Thin-capped fibroatheroma is the morphology that most resembles plaque rupture. Detection of these vulnerable plaques in vivo is essential to being able to study their natural history and evaluate potential treatment modalities and, therefore, may ultimately have an important impact on the prevention of acute myocardial infarction and death. Currently, conventional grayscale intravascular ultrasound, virtual histology and palpography data are being collected with the same catheter during the same pullback. A combination of this catheter with either thermography capability or additional imaging, such as optical coherence tomography or spectroscopy, would be an exciting development. Intravascular magnetic resonance imaging also holds much promise. To date, none of the techniques described above have been sufficiently validated and most importantly, their predictive value for adverse cardiac events remains elusive. Very rigorous and well-designed studies are compelling for defining the role of each diagnostic modality. Until we are able to detect in vivo vulnerable plaques accurately, no specific treatment is warranted.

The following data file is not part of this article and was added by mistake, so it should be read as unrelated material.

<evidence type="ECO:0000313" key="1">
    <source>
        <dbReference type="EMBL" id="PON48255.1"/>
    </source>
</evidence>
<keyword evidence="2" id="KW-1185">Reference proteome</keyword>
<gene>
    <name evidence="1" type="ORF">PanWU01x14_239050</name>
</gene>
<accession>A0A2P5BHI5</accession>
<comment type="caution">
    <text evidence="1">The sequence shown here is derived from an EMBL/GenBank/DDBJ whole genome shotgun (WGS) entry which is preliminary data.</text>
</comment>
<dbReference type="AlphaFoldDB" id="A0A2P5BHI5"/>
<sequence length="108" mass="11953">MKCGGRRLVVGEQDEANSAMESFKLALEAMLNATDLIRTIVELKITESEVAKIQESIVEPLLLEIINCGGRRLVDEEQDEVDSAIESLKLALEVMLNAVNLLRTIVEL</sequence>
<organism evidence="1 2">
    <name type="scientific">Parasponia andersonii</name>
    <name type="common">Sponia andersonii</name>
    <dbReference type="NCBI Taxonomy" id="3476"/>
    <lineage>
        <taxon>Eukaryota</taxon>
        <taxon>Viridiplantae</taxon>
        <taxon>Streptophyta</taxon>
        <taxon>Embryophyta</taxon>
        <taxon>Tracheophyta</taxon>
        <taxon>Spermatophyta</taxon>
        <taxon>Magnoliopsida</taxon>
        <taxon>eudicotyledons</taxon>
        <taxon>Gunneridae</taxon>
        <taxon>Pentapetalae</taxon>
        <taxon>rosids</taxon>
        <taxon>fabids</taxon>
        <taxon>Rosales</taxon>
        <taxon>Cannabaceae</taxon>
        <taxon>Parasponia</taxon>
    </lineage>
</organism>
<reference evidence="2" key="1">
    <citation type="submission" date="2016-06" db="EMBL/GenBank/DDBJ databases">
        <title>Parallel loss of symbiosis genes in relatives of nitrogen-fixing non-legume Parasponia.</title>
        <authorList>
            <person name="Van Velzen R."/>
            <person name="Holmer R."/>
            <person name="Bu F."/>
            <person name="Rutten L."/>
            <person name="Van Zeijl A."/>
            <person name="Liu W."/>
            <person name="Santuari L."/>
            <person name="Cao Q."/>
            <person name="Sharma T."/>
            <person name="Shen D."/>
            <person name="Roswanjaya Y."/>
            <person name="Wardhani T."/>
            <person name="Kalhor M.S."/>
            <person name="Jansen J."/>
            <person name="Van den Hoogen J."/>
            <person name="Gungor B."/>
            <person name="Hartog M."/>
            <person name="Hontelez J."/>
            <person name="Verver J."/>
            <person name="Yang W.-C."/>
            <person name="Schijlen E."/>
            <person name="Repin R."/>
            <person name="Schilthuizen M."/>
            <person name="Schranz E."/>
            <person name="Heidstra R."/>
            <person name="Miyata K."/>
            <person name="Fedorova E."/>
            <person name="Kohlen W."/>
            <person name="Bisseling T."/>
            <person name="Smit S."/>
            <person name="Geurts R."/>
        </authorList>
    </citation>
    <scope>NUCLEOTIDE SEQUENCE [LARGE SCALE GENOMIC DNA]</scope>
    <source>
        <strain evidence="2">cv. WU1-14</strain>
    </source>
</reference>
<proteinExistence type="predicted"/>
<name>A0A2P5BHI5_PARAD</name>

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Expert Review of Cardiovascular Therapy
Erasmus MC: University Medical Center Rotterdam

Garcia-Garcia, H., Gonzalo, N., Granada, J., Regar, E., & Serruys, P. (2008). Diagnosis and treatment of coronary vulnerable plaques. Expert Review of Cardiovascular Therapy (Vol. 6, pp. 209–222). doi:10.1586/14779072.6.2.209